India's largest bank's profit spikes thanks to SBI Cards share sale— bad loans are under control
- India's largest bank, the State Bank of India, posted a profit jump of 315% in the fourth quarter as compared to same quarter last year.
- Much of profit comes from the sale of its stake in its subsidiaries, SBI Life Insurance and SBI Cards and Payment Services.
- SBI's share price was up by more than 6% after its earnings were announced.
India’s largest bank, the State Bank of India (SBI), posted a profit of ₹3,480.81 crore for the fourth quartered ending on 31 March 2020 — a jump of more than four times compared to its profit from the same quarter last year at ₹838.40 crore. “This is the highest ever yearly net profit recorded by the bank,” said SBI.
Much of the profit comes from the bank shedding its stake in its subsidiaries. SBI earned ₹3,843.40 crore from selling its investment in SBI Life Insurance in Q2 FY 20 and ₹2,731 crore from sale of stake in SBI Cards and Payment Services.
The good news for investors is that the government-owned bank has managed to keep bad loans under check. However, the shares had already rallied in the hope of a strong set of numbers from SBI. Once the earnings were out, the bank's share price was up by more than 6%.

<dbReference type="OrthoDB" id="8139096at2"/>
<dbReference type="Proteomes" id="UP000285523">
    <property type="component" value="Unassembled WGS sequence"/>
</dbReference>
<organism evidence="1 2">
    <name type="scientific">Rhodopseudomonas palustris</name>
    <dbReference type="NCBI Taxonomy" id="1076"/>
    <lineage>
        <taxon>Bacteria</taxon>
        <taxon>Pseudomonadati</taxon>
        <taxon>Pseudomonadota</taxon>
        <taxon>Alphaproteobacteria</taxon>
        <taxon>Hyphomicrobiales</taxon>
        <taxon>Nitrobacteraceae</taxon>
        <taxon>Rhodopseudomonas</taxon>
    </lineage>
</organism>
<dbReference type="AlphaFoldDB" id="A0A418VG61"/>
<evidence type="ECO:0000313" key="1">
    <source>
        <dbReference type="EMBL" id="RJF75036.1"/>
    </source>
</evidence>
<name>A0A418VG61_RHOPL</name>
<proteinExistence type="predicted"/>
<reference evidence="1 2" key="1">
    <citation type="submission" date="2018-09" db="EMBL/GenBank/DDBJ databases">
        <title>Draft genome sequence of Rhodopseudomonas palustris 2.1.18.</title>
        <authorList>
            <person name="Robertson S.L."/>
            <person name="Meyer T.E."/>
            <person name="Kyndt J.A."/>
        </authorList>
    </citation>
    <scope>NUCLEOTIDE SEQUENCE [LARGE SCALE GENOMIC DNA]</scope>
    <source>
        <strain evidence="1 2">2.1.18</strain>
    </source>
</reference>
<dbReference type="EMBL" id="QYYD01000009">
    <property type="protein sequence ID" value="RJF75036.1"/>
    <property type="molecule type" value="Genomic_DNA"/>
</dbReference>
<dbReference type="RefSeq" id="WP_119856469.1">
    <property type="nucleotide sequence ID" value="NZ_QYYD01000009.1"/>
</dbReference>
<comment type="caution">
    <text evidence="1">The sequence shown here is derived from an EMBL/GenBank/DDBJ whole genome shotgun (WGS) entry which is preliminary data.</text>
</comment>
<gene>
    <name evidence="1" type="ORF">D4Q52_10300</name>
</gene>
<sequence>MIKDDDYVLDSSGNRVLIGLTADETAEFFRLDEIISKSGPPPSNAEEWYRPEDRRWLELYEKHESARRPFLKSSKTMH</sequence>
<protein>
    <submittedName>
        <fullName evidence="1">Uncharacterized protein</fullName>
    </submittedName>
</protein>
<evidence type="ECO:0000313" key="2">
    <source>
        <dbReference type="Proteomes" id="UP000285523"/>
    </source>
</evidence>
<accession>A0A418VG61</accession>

Despite a standstill on ₹23,25,285 crore loans— due to a government mandate on dues that couldn’t be collected due to the coronavirus lockdown — the gross non-performing assets (NPA) was ₹1,49,091 crore, about 6.15% of the total loan book.
“Exposure to severely stressed sectors by COIVD 19 is less than 4.0% of the book,” said the bank’s management. Home loans, which make up for 22% of SBI’s domestic advances, grew by 13.86% year-on-year (YoY).
|Particulars||Jan-Mar 2020||Jan-Mar 2019|
|Gross NPA||₹ 1,49,091.85 cr||₹ 1,72,750.36 cr|
|Net NPA||₹ 51,871.30 cr||₹ 58, 248.61 cr|
|Provision coverage ratio||83.61%|
Provision coverage ratio
Ahead of the earnings, Credit Suisse had expected SBI’s growth to slow and its credit costs to rise this year and the next financial year. Selling some of its stake in insurance could partly offset SBI’s capital needs. “SBI’s stake sale in its insurance subsidiaries, to 30%, can cover 50% of its capital call,” the report said.
And that could unlock some value for its shareholders.
However, it still expected growth to be severely hampered, with expectations of GDP turning negative. “We believe there is a potential risk of sharply declining asset quality in both the corporate as well as individual segments of loan books,” said Credit Suisse.
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